It was cold, and the snow was deep. Someone said the fog was thick as pea soup, and someone else said pea soup was green, just like a Christmas tree. The conversation wandered off topic for a minute, and then Santa cleared his throat. Everyone looked to him.
“I can’t do it,” he said. “I need help.”
He was talking to the elves, every single one of which was nursing a winter cold, and all of them deemed too sick for travel.
“It’s Christmas Eve,” continued Santa Claus, “and we are running out of time.”
The elves were heartbroken. It took a team of them to help Santa make his annual rounds. It was their job to make sure the houses were ready, the trees trimmed, the stockings hung, the cookies tasted. They handled logistics, and Santa didn’t think that he could do it without them. Time stood still, but the blizzard never paused.
“We’ll help you, Santa.”
The voice came from the sleigh.
“Who said that?” asked Santa. “Rudolph, is that you?”
Santa’s voice carried away on the wind, but a red light in the distance told him that no, it was not the luminescent reindeer that had answered.
He looked again at the sleigh. There was a figure there atop the sack of toys, and he was wearing a cowboy hat.
“Is that you, Sheriff?”
“Darn tootin’, Santa.” And, suddenly, Woody was standing at the toe of Santa’s boot. He had a friend with him.
“We’ll take these toys ‘to infinity and beyond,'” said the space ranger.
“Thank you, Buzz,” Santa said. “And you, too, Woody, but I need more than two helpers.”
“That’s why you’ll need us,” said another voice from the sleigh. And it was joined by another one. And then another. The voices got louder as each new character joined in the chorus.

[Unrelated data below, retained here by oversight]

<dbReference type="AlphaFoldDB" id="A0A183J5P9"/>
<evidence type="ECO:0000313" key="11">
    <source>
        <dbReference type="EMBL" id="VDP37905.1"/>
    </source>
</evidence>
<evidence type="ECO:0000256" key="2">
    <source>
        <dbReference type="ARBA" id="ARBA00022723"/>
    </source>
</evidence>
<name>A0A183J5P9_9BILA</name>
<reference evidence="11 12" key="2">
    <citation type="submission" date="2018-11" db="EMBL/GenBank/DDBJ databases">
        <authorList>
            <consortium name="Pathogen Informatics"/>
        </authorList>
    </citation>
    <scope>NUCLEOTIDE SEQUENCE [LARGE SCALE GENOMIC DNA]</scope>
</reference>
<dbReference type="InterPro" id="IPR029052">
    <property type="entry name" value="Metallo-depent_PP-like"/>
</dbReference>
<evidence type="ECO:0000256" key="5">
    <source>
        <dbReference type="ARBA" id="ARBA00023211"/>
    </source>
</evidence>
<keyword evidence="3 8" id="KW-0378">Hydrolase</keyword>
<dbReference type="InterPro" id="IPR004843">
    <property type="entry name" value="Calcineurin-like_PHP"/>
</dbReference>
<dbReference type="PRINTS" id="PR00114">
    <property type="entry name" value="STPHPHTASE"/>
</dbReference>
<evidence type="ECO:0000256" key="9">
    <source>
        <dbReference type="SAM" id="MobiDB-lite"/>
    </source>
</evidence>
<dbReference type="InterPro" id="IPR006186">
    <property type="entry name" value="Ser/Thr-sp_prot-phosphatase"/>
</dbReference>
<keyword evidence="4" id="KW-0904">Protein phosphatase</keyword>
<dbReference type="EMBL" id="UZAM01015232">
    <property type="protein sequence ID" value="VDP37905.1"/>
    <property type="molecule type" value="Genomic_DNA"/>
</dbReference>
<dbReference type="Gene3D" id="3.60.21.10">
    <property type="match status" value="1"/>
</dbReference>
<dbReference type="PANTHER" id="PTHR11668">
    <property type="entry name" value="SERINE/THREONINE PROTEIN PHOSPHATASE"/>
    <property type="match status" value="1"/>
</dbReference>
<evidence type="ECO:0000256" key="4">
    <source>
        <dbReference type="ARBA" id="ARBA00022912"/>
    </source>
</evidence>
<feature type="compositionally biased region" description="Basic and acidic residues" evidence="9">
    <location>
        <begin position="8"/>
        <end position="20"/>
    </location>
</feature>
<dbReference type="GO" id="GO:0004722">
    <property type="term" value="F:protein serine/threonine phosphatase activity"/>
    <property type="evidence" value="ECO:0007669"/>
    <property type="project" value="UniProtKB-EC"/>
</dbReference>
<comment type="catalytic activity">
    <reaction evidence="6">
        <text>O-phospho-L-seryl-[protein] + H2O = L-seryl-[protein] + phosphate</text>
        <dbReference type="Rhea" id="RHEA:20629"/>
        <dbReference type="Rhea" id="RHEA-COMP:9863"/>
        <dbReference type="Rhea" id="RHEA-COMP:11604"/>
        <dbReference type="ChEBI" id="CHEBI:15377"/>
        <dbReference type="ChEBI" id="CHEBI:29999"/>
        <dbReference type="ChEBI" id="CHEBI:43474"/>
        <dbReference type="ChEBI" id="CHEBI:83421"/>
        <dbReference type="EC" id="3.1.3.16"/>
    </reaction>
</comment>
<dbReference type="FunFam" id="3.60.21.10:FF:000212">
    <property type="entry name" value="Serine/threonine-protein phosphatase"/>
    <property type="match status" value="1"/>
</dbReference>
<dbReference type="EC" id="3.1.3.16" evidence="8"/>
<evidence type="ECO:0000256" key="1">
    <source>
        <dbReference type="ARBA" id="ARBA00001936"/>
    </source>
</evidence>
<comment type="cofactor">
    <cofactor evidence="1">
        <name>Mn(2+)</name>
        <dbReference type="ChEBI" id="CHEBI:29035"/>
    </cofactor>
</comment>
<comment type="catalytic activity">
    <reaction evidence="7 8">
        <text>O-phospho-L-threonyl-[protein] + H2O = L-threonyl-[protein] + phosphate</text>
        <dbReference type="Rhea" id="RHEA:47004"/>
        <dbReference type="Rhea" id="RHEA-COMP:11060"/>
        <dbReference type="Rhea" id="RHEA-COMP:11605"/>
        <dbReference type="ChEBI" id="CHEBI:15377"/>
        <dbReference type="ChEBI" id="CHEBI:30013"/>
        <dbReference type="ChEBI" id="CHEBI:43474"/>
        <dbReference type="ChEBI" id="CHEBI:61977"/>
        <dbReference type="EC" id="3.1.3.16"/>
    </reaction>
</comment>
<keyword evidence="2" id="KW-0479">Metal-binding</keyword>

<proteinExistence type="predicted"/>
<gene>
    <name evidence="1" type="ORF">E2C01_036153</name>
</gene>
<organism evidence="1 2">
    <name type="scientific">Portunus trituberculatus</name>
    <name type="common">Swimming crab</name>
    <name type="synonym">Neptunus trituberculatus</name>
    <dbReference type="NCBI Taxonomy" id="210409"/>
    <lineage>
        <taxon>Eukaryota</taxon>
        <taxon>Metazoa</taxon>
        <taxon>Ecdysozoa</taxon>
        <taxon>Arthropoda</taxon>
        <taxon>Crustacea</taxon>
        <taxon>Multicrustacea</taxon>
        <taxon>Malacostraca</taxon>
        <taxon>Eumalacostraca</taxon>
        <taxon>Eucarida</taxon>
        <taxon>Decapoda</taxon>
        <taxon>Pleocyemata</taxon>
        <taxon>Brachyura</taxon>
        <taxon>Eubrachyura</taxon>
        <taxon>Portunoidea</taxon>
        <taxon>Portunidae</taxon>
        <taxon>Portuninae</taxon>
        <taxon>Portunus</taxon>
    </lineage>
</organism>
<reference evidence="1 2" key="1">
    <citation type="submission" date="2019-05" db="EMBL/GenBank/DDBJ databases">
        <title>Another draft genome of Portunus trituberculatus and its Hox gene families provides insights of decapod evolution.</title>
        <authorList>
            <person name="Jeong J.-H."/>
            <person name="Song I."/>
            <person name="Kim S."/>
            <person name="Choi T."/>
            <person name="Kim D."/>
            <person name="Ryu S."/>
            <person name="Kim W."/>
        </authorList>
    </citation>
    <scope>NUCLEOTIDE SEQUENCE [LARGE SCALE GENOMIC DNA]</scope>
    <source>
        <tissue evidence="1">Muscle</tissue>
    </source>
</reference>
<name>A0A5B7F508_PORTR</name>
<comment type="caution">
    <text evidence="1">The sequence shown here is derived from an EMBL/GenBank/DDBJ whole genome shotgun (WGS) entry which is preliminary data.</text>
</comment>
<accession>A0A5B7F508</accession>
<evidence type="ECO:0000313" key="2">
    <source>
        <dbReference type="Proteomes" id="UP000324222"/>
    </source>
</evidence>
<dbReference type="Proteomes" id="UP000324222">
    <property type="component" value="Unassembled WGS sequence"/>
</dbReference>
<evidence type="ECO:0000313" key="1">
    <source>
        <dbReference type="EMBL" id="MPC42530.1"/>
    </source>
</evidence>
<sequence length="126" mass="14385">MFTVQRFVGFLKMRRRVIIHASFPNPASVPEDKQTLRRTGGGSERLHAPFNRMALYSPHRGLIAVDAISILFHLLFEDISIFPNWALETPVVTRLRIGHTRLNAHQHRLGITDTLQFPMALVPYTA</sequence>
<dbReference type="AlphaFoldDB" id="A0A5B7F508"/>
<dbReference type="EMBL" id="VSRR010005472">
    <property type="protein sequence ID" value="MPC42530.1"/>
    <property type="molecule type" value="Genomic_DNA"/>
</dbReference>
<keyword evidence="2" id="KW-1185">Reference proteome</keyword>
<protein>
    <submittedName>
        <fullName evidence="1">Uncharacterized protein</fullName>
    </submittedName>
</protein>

The Disney Infinity figures lined up in front of Santa, and he couldn’t help but give a belly-shaking laugh at their gesture of kindness.
“Are you sure, Mickey?” he asked the Sorcerer’s Apprentice.
“You bet, Santa!”
Santa looked closely at the toys. The Incredibles would be a great help. Sulley and Mike Wazowski had experience. Rapunzel’s hair would get them down any chimney. Wreck-It Ralph, Vanellope, Jessie, Francesco, Holley, Mater, Lightning McQueen, Tonto, and the Lone Ranger — all of them brought something to the table.
“What about the pirates?” he asked. “Captain Jack Sparrow, Captain Barbossa, Davy Jones, you don’t seem like the giving kind. And Randy? Syndrome?”
“We’re handling coal, Santa.”
“Arrr,” added Davy Jones.
“And you?” Santa asked Jack Skellington. “I feel like we’ve been down this road before.”
“Don’t you worry, Mr. Claws. I’ve learned my lesson. I am only here to help.”
“Good,” said Santa. “I think this can work.”
“It will work, Santa,” answered Anna.
“Then Christmas is still on,” said Santa. “Unless the cold is going to bother you.”
They said you could hear Elsa laughing well into the night.
It would be the best Christmas ever.
This story was created with the imagination of my sons Atticus (10) and Zane (7), respectively.
Whit Honea is the author of The Parents’ Phrase Book (January, 2014/Adams Media). Read more at his site Honea Express. You can follow Whit on the Twitter, Instagram, Google+, and Pinterest (his opinions are his own and do not reflect those of Babble or most rational people).